Unlike its smaller sister in Bankside which successfully transmogrified into a galley for modern art, this iconic industrial building has remained empty for over 25 years. Both power stations were designed by Sir Giles Gilbert Scott, the man who gave us the red phone box. Bankside was completed in 1945 and its larger sister was completed in 1955 making Battersea the largest brick building in Europe.
[W]ith its Art Deco exterior Battersea Power Station was given Grade II* listed status in October 1980 but only three years later on 31st October 1983 it was closed and the Central Electricity Generating Board launched a competition to find a future use for the building.
This building appears to have The Sword of Damocles hanging over it. Every development seems to go nowhere. First the winner of the competition the Roche Consortium was quickly taken over by John Broome who announced plans for a Disneyland style theme park costing £34 million. However, costs quickly escalated and work stopped in March 1989 leaving the Power Station in its present semi-derelict and exposed state. Since then, the Power Station has languished without a roof, the steel work exposed to the elements and the foundations prone to flooding.
A brave group of individuals The Battersea Power Station Community Group was formed in November 1983 to provide a forum for the local community to air its views and to find a future use for the Battersea Power Station and the large site.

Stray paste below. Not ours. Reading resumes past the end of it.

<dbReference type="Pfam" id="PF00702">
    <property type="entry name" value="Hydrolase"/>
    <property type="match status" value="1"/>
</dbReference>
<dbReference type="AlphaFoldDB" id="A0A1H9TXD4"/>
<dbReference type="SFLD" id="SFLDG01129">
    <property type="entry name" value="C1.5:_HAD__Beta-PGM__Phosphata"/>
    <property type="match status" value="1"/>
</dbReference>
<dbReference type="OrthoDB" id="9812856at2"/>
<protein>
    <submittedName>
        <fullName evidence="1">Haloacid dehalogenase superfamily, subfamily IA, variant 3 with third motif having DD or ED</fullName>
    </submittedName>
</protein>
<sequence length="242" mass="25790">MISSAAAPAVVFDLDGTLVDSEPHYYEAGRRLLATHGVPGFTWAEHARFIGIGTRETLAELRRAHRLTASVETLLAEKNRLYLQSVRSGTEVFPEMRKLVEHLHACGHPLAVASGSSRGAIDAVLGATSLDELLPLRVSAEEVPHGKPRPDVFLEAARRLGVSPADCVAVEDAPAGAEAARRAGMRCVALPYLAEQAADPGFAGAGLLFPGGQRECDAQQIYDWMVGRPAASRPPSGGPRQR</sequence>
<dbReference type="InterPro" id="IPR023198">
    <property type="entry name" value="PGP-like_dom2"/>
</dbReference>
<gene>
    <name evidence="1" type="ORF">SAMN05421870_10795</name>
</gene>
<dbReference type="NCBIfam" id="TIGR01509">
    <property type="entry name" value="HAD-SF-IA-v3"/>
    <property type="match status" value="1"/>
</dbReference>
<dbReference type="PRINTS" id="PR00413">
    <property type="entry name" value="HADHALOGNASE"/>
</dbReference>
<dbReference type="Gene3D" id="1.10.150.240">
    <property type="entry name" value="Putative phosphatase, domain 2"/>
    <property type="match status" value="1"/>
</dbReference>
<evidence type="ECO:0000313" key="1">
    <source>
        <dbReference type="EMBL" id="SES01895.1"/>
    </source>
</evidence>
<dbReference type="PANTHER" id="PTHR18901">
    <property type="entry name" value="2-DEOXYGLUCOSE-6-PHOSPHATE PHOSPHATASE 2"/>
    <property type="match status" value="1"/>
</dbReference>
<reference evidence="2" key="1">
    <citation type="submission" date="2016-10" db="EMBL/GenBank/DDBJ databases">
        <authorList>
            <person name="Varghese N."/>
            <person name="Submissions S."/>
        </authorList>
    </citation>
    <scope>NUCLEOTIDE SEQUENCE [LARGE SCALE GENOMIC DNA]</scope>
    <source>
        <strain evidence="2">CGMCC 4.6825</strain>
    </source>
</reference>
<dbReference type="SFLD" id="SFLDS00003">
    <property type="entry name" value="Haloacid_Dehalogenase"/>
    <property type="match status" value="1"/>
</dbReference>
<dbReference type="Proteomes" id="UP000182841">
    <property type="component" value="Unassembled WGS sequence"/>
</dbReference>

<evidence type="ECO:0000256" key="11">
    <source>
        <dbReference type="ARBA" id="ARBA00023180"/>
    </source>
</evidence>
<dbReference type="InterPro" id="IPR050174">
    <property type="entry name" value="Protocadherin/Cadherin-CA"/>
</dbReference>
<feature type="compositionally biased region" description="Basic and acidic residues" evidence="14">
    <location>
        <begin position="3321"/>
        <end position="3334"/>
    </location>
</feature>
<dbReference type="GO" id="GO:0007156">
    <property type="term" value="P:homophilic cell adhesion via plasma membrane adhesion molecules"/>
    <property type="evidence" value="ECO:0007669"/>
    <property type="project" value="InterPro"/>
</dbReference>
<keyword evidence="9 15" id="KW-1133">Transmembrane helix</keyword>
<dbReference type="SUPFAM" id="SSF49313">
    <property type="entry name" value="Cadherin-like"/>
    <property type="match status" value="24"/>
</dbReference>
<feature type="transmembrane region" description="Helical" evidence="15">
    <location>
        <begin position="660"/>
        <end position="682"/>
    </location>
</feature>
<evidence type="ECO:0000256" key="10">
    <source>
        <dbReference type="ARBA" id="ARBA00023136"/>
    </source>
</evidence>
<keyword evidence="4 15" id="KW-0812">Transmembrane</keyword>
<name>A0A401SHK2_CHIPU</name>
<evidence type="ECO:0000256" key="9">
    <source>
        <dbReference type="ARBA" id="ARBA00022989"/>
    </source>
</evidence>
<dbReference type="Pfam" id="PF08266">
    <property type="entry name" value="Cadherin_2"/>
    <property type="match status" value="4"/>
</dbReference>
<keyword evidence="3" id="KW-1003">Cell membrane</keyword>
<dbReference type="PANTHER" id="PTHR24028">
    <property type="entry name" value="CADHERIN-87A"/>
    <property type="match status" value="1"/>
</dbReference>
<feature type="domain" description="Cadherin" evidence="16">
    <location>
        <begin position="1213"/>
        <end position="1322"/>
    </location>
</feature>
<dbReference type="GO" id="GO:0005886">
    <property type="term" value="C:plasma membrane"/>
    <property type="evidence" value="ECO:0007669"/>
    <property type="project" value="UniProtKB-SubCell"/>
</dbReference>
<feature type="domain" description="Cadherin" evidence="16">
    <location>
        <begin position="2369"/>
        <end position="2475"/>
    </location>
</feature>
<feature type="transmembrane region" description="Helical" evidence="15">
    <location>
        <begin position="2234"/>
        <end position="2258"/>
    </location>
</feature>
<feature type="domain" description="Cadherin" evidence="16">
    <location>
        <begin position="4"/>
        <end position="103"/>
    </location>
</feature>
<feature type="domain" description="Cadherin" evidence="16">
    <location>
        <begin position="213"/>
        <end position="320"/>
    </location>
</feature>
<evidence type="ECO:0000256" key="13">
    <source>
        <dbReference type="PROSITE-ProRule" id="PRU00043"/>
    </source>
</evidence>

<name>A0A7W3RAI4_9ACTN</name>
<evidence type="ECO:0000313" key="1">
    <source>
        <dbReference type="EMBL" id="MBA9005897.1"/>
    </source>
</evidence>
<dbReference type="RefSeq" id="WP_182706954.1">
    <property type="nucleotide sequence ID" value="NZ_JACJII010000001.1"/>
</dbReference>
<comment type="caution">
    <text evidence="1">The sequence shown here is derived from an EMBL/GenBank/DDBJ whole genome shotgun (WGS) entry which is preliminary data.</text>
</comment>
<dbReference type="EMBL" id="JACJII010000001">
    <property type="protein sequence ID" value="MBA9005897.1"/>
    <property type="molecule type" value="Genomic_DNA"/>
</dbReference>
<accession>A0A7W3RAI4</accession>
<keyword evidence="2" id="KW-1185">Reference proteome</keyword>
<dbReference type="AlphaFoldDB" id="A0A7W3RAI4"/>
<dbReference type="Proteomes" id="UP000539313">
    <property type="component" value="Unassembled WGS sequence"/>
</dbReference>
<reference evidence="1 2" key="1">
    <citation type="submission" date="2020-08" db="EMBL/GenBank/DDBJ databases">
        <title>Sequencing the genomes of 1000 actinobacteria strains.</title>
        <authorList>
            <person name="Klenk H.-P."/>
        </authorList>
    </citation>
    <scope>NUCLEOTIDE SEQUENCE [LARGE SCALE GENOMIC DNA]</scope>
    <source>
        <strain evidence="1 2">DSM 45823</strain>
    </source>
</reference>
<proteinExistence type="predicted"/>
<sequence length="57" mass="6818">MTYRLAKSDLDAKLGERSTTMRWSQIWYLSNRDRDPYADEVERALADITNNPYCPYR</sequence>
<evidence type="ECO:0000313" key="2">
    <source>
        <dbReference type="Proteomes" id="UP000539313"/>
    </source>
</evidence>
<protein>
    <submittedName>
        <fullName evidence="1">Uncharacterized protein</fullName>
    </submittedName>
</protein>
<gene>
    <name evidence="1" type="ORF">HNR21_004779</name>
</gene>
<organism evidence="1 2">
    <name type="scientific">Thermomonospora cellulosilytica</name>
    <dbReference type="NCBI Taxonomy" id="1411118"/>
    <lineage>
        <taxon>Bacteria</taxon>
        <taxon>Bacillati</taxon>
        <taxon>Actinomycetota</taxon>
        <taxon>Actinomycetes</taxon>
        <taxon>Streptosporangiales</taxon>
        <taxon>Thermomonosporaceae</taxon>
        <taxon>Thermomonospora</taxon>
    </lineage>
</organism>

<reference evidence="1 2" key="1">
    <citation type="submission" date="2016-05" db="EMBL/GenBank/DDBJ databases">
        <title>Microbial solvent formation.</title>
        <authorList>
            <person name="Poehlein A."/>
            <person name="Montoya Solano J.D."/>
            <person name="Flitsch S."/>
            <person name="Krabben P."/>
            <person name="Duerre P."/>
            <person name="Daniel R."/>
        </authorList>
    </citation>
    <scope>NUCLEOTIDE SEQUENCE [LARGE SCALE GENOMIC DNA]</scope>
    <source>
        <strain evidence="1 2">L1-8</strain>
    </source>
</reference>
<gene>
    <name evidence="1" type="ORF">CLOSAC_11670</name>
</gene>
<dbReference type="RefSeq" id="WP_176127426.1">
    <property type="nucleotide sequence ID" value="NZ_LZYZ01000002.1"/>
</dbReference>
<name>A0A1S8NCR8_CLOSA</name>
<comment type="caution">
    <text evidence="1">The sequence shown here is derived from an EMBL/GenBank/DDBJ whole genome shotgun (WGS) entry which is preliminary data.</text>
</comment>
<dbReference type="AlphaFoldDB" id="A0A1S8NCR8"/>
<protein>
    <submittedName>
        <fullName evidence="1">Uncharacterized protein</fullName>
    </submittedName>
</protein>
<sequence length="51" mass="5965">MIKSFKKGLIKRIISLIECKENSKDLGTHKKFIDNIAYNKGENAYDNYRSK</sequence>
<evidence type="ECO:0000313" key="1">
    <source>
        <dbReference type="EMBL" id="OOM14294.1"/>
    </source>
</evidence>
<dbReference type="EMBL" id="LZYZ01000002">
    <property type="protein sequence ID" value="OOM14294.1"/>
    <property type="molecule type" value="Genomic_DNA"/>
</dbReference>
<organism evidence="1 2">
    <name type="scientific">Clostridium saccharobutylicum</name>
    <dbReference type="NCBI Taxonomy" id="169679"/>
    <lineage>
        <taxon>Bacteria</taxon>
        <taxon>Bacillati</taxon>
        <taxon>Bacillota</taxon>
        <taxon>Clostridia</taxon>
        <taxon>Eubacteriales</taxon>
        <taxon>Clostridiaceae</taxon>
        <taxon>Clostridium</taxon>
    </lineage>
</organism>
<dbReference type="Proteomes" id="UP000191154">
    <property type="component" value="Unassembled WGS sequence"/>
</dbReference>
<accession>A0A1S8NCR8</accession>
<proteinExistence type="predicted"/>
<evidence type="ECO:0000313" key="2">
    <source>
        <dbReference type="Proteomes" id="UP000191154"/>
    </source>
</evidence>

But now it looks like the Phoenix might rise from the ashes of failed dreams, an Irish company named Treasury Holdings, run by Richard Barrett and Johnny Ronan want to redevelop the Power Station.
Their company has come up with a £4.5 billion scheme to restore the Grade II* listed industrial landmark which have been approved by Wandsworth Council. But now an objection has been raised by City Hall. The centre piece of this development is at tall tower, which officials claim will overlook The Houses of Parliament, also for some perverse reason the chimneys will have to be shortened by 50 feet.
Centre Point Fountains
I’m as mad as Hell about this one. In another ‘redevelopment’ site on the western side of
Centre Point, to make way for the Crossrail project,
some modern iconic fountains are being
The Grade II* listed fountains, built in 1963, are to be removed and replaced with huge ventilation shafts and an underground ticket hall for the new Hawkins Brown-designed Crossrail station at the busy intersection of Tottenham Court Road and Oxford Street.
But heritage groups and architects have demanded the fountains be incorporated in the area’s redevelopment amid claims of a wider threat to 20th century public art and sculpture. They are unconvinced the fountains have to be removed as they are integral to the building.
Quite how a listed fountain can be removed without any suitable plans to resite it remains an anathema to CabbieBlog.
Just keep you eye on Trafalgar Square, just in case those fountains get in the way of ‘development’.